When life hands you lemons… make cake. Or add Vodka. Or take pretty pictures and blog about it. Because you really shouldn’t waste life’s lemons.

Duh, Winning!

One of the realities of running a small business (especially an online business) is that you find yourself dependent on social marketing more than you might like. No adverstising budget? No worries, you have friends. Right?



Well, sometimes. Like last week, when some of my friends took the time to repost the news article about Mireio on Facebook. It meant a lot to me. And for small businesses, any press is a good thing. You scramble for those mentions on Twitter, Facebook, and assorted blogs.

But sometimes, friends don’t come through. And it’s really hard to NOT take that personally.

Truth is, it isn’t personal. It’s probably thoughtless… they have no idea what a difference a tiny little effort on their part would make for you—because they work “real world” jobs and don’t spend hours online everyday hocking their wares. They run offices and teach school and raise babies—all important things. But, they have no idea how soul wrenching it can be to constantly be “selling” any more than they have any idea that tweeting or blogging or posting a status link about you would make such a difference.

It does, though. And those of you who sell online know what I’m talking about. That amazing feeling of discovering a friend took the time to sing your praises. It helps. Immensely! Here’s how:

First, it puts your product in front of a completely different customer base. Social media is all about the power of the personal pitch. If a friend “likes” a thingamabob, then you’re more likely to check it out. YOUR friends might not be MY friends. And one of YOUR friends might have another friend in need. A friend who can use that thingamabob but didn’t know it, until your friend passed on your post. Get it?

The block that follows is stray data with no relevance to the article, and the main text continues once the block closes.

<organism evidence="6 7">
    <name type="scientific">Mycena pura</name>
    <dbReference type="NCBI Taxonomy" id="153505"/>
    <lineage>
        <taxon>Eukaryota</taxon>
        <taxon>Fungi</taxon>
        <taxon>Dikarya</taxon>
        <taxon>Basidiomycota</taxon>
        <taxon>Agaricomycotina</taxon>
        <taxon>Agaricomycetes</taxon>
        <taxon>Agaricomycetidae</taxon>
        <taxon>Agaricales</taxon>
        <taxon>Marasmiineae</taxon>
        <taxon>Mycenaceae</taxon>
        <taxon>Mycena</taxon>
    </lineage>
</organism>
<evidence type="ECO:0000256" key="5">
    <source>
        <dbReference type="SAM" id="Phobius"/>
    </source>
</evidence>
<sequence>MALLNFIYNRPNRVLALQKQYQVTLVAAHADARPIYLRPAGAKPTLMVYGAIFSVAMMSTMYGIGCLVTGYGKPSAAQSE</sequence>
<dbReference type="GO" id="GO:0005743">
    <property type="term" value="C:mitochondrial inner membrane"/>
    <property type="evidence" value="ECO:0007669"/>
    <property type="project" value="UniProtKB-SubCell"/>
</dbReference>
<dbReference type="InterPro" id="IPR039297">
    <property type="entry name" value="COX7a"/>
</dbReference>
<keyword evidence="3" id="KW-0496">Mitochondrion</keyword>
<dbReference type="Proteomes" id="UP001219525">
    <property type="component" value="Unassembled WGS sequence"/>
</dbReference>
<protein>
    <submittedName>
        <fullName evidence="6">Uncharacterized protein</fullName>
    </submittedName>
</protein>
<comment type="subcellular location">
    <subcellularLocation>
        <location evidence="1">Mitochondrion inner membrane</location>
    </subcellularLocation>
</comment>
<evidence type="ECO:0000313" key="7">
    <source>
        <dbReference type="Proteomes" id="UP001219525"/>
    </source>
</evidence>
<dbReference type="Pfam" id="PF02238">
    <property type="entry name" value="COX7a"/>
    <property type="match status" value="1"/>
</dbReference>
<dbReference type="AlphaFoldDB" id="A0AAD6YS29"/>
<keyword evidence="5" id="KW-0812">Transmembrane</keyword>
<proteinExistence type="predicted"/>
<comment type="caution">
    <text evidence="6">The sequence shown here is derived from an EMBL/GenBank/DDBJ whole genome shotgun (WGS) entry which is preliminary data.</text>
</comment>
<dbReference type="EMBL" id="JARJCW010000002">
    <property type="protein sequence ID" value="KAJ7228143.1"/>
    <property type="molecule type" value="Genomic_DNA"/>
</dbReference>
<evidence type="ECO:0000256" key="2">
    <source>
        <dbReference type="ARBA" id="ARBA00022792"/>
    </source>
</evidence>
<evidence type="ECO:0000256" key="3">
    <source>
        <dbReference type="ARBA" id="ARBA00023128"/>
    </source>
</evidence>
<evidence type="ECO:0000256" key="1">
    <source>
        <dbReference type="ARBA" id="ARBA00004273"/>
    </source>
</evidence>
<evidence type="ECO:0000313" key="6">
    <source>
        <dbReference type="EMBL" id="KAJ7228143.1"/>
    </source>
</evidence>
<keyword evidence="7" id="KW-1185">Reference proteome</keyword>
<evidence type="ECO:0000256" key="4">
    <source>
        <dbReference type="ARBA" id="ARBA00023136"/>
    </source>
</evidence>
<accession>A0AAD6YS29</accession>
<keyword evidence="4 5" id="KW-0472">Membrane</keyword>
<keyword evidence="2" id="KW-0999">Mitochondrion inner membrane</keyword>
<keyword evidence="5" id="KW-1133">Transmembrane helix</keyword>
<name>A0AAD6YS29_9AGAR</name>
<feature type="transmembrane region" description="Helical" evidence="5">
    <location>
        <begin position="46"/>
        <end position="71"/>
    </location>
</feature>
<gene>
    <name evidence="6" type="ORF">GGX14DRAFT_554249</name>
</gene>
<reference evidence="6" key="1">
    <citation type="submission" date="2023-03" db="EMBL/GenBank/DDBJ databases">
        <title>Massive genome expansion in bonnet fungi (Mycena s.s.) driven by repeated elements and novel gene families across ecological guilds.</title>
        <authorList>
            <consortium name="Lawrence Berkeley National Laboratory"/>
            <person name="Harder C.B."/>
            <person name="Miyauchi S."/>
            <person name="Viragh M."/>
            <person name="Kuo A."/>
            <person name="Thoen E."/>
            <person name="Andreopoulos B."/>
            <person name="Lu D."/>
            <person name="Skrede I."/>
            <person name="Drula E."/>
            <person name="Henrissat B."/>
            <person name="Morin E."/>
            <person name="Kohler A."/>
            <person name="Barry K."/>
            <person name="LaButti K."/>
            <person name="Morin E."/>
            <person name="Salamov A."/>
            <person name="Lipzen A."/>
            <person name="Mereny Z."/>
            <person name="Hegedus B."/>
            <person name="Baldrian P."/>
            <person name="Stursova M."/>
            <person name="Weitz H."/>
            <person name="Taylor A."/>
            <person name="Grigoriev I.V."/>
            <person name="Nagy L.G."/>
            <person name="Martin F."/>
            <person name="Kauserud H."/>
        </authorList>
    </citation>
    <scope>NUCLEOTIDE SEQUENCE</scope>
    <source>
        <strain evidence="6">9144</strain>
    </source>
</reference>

Second, with the tweeting and blogging platforms, inbound linkage is golden. Google pays attention. And for small artists competing against megaliths with advertising budgets, linkage creates visibility. Being found by google, means you are found by customers. No matter how great your thingamabob is, if you sell online, you need to be seen.

Third, and I think most importantly, it provides a morale boost. Working from home is lonely business. There’s no water-cooler, break-room, coffees out with the mom’s group during your day. Having a friend promote your work gives you a terrific sense of well-being. A sense of “Hey, I’m doing OK!” It fuels the creativity muse (I’ve made more things inspired by friends!) and reminds you that you are not alone in this.

But not all your friends get this. So, what can you do?

First, you can ask. Which is what I did last week. I directly asked people to repost the article on Facebook. It was a hard and awkward thing for me to do. It makes me feel like I’m imposing. But, if a friend asked ME to post for them, well… I’d do it! And I wouldn’t think twice, because I know how hard self-promoting is. So, I summoned up my courage and ASKED.

Lots of friends followed through. YAY!! Far more did not… not so yay. ร‚ย That’s reality folks, even when you ask… even when you’re pointed and clear and direct, not everyone is going to climb on board the “YOU” train in any meaningful manner. What then?

Well, you have two choices here. You can get frustrated and rant over coffee, spend time worrying and being bothered by it all. That was me last night. Really frustrated by a particular situation.


You can focus on the people who got on board. Say thank you! Tell them how amazing they are for supporting you, because while it’s a small gesture to them, it makes a HUGE difference to you. Make sure they know that. Look for ways to support them. Nothing wrong with a little communal back scratching.

And pass it on. Use your social connections for good. Be a small part of someone else’s PR team. It’s so easy to make a difference! And trust me, if you spend part of your day promoting other people and their amazing work—you don’t feel quite so alone while promoting your own.

So, go make some Lemonade. I promise I’ll drop by and share a glass!